In Ted Butler's Archive


Relative valuation is something widely followed with the silver/gold price ratio. One thing that makes this ratio special is that it goes back to the dawn of civilization, some 5,000 years ago. Gold and silver have witnessed the birth and death of every currency in history. Gold and silver have always been embedded in the fabric of human existence. For most of the past 5,000 years, gold and silver were valued as money and objects of value. Up until the past 125 years the amount of gold and silver in existence above ground matched the amount extracted each year from mining. The ratio of each metal found in the earth’s crust and mined was 10 ounces of silver for every ounce of gold.

Up until a hundred years ago, there was ten times as much silver above ground as there was gold. Starting around 1900, something occurred to dramatically alter the relative amounts of gold and silver in the world. Remarkable new industrial and chemical usages were found for silver. The discovery that silver was the best conductor of electricity meant that silver began to be consumed for reasons other than as money or jewelry. So intense was the growing industrial use of silver that over the past 100 years the demand for silver exceeded its annual mine production. Eventually, 90% of all the silver accumulated over 5,000 years was used up and gone. The surge of silver demand was so great there is now less silver bullion in the world than there is gold. We went from there being 10 times as much silver in the world as gold to there being less silver in the world than gold. t\There were new industrial applications discovered for gold as well, but since gold was so much more expensive than silver industrial demand for gold was kept in check. Consequently, gold has been added to world inventories every year throughout history.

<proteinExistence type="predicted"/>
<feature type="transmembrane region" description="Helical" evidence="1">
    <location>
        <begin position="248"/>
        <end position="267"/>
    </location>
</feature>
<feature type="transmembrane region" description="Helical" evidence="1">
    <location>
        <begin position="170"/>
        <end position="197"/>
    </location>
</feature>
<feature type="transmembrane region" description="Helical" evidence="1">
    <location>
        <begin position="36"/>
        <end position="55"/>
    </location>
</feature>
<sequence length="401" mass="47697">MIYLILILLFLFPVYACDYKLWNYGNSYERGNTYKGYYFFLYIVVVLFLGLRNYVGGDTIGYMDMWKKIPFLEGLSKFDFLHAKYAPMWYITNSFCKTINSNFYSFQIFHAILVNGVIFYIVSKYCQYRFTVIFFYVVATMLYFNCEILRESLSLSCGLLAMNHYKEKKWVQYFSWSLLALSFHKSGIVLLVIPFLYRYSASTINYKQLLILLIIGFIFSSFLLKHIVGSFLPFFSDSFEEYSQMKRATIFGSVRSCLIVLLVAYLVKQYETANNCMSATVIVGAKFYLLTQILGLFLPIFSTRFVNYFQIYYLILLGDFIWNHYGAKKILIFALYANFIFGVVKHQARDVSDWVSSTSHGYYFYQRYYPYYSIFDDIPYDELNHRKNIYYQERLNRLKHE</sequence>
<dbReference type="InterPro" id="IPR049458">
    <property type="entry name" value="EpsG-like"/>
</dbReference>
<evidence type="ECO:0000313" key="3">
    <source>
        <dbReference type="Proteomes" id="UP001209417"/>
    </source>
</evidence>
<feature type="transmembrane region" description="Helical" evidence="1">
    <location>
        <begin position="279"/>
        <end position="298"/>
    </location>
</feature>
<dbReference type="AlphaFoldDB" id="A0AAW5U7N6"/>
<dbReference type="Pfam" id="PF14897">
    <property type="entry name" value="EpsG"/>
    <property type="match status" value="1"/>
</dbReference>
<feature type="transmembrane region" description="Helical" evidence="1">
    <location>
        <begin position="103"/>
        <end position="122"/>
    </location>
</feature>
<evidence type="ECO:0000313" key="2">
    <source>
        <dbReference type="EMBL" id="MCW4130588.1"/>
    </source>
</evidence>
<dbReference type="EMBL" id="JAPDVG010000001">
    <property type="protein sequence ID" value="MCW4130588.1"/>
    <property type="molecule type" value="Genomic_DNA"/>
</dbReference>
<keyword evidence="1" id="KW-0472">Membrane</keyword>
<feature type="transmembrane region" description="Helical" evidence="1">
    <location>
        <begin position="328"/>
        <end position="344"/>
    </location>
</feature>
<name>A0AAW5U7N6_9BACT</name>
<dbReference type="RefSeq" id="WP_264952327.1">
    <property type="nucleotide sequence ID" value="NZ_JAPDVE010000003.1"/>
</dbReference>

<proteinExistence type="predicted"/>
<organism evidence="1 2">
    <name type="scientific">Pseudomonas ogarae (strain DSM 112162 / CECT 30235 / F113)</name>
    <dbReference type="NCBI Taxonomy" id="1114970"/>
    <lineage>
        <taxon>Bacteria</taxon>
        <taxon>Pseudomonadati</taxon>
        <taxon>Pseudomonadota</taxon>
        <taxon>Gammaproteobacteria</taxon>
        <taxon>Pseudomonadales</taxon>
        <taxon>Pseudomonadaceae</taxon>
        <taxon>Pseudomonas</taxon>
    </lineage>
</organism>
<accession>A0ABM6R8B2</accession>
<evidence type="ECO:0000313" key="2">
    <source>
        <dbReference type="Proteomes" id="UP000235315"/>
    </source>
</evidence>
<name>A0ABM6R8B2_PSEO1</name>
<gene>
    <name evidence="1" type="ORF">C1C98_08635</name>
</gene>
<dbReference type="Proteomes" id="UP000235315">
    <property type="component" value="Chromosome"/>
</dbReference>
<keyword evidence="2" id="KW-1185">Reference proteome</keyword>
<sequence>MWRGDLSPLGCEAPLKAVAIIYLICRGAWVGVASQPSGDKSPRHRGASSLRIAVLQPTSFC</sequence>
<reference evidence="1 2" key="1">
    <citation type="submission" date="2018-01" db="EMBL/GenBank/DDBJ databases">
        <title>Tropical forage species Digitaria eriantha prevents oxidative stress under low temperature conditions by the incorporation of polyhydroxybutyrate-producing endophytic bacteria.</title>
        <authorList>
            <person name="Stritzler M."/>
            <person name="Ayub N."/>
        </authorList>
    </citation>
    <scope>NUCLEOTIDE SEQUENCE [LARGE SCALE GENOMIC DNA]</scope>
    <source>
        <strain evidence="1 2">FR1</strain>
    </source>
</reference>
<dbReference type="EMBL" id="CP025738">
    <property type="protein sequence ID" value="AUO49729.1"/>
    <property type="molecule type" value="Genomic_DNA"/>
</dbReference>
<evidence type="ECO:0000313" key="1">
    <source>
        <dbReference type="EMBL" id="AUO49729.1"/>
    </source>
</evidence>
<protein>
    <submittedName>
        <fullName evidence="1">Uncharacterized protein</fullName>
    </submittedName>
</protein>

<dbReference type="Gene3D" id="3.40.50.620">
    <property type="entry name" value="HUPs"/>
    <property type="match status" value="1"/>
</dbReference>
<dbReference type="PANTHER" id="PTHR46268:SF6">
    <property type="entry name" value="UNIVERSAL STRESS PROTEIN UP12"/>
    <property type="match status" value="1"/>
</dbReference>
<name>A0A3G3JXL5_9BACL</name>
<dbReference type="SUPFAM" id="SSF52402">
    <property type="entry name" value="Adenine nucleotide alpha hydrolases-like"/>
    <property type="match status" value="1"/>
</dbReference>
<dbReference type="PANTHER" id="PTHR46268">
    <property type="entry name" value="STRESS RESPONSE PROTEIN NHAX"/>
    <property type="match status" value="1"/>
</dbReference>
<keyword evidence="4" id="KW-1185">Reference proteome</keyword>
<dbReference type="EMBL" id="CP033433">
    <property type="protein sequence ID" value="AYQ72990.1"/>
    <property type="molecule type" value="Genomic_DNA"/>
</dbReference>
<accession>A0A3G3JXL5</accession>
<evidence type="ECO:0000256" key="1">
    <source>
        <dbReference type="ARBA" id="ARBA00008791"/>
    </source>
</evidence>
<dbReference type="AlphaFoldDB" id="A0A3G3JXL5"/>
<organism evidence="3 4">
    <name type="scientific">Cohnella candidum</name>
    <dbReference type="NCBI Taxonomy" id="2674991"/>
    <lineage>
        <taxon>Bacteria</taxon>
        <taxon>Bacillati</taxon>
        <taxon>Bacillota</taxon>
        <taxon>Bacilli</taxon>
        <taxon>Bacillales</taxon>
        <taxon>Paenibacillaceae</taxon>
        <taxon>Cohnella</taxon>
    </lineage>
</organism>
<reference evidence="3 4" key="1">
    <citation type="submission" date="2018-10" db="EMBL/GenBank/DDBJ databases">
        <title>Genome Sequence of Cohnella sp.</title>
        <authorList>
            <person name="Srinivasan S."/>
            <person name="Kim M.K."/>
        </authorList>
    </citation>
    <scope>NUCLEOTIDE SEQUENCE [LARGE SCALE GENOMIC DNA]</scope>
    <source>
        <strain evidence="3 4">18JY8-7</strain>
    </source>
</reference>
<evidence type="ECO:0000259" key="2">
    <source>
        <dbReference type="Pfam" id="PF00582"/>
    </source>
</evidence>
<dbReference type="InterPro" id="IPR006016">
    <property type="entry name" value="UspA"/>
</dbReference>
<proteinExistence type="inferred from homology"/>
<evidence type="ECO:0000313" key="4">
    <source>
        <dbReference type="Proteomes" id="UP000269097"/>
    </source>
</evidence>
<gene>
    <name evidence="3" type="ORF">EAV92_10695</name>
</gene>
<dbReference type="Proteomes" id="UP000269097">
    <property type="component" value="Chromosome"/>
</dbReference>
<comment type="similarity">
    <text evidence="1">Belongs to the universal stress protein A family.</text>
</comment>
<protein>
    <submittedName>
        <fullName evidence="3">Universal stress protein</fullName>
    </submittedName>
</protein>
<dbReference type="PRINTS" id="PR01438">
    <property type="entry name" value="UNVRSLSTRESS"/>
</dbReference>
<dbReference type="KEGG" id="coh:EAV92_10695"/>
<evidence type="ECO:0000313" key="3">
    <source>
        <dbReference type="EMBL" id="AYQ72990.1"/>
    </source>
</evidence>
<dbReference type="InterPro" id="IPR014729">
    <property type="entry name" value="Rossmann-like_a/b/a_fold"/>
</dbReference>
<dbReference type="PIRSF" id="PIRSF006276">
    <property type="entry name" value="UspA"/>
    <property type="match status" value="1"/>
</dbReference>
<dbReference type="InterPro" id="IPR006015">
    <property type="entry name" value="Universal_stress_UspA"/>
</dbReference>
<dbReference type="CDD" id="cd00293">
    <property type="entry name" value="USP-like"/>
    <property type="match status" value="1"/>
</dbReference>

A reasonable person would likely conclude that the price ratio between the two precious metals would reflect that radical physical inventory adjustment. Such a reasonable person would be dead wrong. The price of silver has not become more expensive relative to gold as would be expected, it has actually gotten cheaper relative to gold. In fact the silver to gold ratio hit 120 to 1 recently, which is higher than at any time in history. The same reasonable person would wonder why the price of silver would be cheaper relative to gold in light of it being less plentiful and more rare.  He would likely ask if there was some sudden new supply of silver, but would discover there was no such increase in silver supply. He would ask if there was some sudden surge in demand for gold relative to silver, but would uncover that public data showed the opposite. Ten times as much physical silver than gold has gone into silver and gold ETFs over the past few months.

The current facts would call for silver being more expensive relative to gold than ever before. I don’t know if there could be a greater disparity – something being the cheapest in history when it should be the most expensive. The price of silver has been artificially depressed on the world’s leading precious metal exchange, the COMEX. This manipulation has been long-running (for more than 35 years) and is evidenced by the fact that silver has the largest concentrated short position of any commodity in terms of real world production and consumption. No commodity has a larger concentrated and uneconomic paper short position, held by an incredibly small number of traders, and banks than does COMEX silver futures.

As regular readers know, I have not half-stepped in my efforts to get the regulators to end the obvious manipulation that causes silver’s super-depressed price. Those regulators ignore the blatant manipulation in silver and have allowed the leading silver manipulator for the past decade, JPMorgan, to manipulate at will.

Why is silver currently the cheapest it has ever been in 5,000 years relative to gold when there is less silver bullion above ground compared to gold than ever before? I’m not throwing my hands up in disgust and concluding that all hope is gone and that the silver manipulators on the COMEX will always prevail or even prevail for much longer. My second prime intent is to urge everyone who is capable of buying silver (or buying more) to do so forthwith. When God gives you lemons, you make lemonade. When the crooks give you cheap silver, you buy it. It should be at least five to ten times its current price and inevitably it will be.

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